Saturday, January 3, 2015

Superman, Batman, The Generation Gap, and Interpretation


To say that my father and I do not get along well is an understatement. Although I do love him dearly, I think we both know that we have enough differences in thinking that staying in the same house for extended periods becomes a lesson in attitudinal endurance.

I've always thought about how to illustrate the big differences we have in the way we think (which is more important than opinions, as it turns out), and hilariously, the best way to illustrate our differences – and, I realized the big generation gap between the Internet and non-Internet generations – is in how we think about Superman.

Over dinner, we talked about the concept of superheroes, about how the very concept of superheroes was ridiculous, particularly if it were Superman.

"I think that Batman having any chance at all of winning – heck, planning anything – is already compromised by all of Superman's abilities," my dad started by saying. "Seriously, he is a physical god. Batman is just some rich guy with a lot of technology. The moment he even tries to think of a plan, Superman must have thought about it with his super brain!"

" But," I countered, "That's not in his power set. Superman may think fast, but Batman is known for unpredictability. Yes, in many scenarios, he will no doubt turn into bloody gristle, but there is a percentage that he won't, simply because he may have planned for something that even Superman did not expect."

Dad suddenly explodes: "Superman is BETTER THAN ANY HUMAN BEING. It's by virtue of what he is!" He gives me the look that if I counter him, then I am stupid.

I could have told him: Superman is a malleable piece of writer's clay. He is only as good as the writer makes him, and his power set has only recently been codified (relatively speaking). Batman, on the other hand, is the extreme example of codification for a character, if you think about it, with a nearly-fully formed and stable character since the mid-70s (for the current character version). That was why for me, if you take Batman and Superman with the current power sets and characteristics, Batman would have a chance of winning. And it wouldn't be a slim one.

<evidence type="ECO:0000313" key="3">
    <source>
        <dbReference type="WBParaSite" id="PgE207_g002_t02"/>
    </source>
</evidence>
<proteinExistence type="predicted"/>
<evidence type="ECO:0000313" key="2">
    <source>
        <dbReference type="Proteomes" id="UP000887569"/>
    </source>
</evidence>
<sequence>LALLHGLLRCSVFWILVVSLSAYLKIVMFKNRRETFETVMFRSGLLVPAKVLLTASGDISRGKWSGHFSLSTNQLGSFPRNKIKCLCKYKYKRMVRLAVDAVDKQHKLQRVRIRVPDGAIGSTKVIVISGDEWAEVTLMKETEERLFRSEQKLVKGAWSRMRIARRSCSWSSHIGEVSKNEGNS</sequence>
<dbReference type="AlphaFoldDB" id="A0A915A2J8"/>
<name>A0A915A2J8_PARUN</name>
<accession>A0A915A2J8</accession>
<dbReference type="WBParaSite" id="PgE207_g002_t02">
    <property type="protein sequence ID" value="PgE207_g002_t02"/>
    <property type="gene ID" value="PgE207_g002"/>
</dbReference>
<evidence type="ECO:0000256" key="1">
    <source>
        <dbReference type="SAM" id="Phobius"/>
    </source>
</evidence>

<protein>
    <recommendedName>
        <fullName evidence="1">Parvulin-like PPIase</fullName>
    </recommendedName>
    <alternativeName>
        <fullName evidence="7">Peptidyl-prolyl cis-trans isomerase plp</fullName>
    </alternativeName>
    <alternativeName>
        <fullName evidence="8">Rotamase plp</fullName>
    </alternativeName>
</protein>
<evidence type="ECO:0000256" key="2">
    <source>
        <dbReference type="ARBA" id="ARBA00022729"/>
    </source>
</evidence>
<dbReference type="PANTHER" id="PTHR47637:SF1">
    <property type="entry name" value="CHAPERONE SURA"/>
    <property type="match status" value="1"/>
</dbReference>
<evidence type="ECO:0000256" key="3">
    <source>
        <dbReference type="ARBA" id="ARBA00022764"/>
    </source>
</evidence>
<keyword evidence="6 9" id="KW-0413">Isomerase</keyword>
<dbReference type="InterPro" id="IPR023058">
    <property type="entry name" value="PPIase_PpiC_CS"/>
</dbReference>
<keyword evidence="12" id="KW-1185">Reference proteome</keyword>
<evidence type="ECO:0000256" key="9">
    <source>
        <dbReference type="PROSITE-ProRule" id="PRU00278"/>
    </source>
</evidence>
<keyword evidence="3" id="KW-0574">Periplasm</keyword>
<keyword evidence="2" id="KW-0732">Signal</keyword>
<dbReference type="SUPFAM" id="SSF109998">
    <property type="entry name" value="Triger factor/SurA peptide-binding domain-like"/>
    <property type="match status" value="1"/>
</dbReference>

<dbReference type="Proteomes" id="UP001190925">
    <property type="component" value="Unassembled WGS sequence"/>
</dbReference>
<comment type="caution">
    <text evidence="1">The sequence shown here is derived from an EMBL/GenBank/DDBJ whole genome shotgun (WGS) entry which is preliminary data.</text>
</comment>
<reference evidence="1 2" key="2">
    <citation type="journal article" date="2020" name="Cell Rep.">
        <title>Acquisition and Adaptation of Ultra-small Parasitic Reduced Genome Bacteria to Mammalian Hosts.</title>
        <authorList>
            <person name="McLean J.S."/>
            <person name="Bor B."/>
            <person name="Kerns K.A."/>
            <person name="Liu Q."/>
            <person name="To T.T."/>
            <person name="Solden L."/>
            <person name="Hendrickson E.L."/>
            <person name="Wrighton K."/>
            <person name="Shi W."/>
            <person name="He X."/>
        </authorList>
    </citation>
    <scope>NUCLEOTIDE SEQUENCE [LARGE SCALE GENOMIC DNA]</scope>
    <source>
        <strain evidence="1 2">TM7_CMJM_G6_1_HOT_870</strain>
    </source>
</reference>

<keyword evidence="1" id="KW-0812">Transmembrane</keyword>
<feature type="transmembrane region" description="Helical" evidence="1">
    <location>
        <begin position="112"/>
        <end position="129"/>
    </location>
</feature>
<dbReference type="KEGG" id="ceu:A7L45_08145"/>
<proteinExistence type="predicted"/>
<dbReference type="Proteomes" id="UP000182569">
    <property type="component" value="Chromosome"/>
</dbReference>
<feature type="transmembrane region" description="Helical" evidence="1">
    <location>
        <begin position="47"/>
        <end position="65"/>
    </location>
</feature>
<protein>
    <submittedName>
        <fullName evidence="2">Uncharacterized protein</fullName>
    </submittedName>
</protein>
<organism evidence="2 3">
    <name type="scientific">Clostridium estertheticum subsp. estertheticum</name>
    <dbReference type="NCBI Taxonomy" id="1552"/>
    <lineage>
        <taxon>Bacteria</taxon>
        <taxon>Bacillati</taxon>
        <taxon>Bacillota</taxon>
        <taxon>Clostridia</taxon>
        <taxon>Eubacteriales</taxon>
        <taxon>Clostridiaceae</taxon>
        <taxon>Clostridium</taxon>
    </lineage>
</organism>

And there's the difference: My dad's generation (or many of them, from the anguished and humorous tales from my other friends about their own fathers) works off what they know and on certain absolutes. Their paradigm is their experience, and if there are changes, they stick by what was first told to them. My dad would never accept the evolution of Superman's powers and characters from his day – and his day was the time when Superman had abilities that were dished out as the story was needed, creating the impression of a physical god.

On the other hand, I grew up in a situation where people were aware that data and knowledge are amorphous – that the rules of physics could change, that fictional characters were at the mercy of publishing house directives and writers. In other words, my generation does not work with hard-line absolutes, only with rules at play when the situation happens. We can cleanly accept that paradigms can change from moment to moment. It's a reflection of how the Internet has affected the body of knowledge, I think, and how it has signaled a divide in the cultures between generations.

And so: Batman winning against Superman? I would say it depends on which generation is setting the stage. And, for good or bad, that applies to many things that are a conflict point for the different generations alive today.

Photo: "Batman vs. Superman," JD Hancock, Flickr.Com